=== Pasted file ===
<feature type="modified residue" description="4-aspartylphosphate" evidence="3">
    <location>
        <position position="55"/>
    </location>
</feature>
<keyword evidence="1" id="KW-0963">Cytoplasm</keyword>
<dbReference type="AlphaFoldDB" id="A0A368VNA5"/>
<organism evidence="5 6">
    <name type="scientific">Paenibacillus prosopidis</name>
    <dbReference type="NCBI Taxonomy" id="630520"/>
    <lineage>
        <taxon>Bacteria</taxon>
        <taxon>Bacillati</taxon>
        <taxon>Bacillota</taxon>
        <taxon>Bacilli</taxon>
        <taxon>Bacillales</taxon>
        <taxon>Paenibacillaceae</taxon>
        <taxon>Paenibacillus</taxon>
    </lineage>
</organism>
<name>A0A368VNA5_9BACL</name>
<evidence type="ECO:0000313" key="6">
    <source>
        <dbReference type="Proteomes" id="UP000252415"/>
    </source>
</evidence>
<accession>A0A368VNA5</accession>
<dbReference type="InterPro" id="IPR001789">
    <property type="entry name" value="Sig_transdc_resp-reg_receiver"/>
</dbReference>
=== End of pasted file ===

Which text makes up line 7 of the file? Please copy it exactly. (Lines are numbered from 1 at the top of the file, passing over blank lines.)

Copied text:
<dbReference type="AlphaFoldDB" id="A0A368VNA5"/>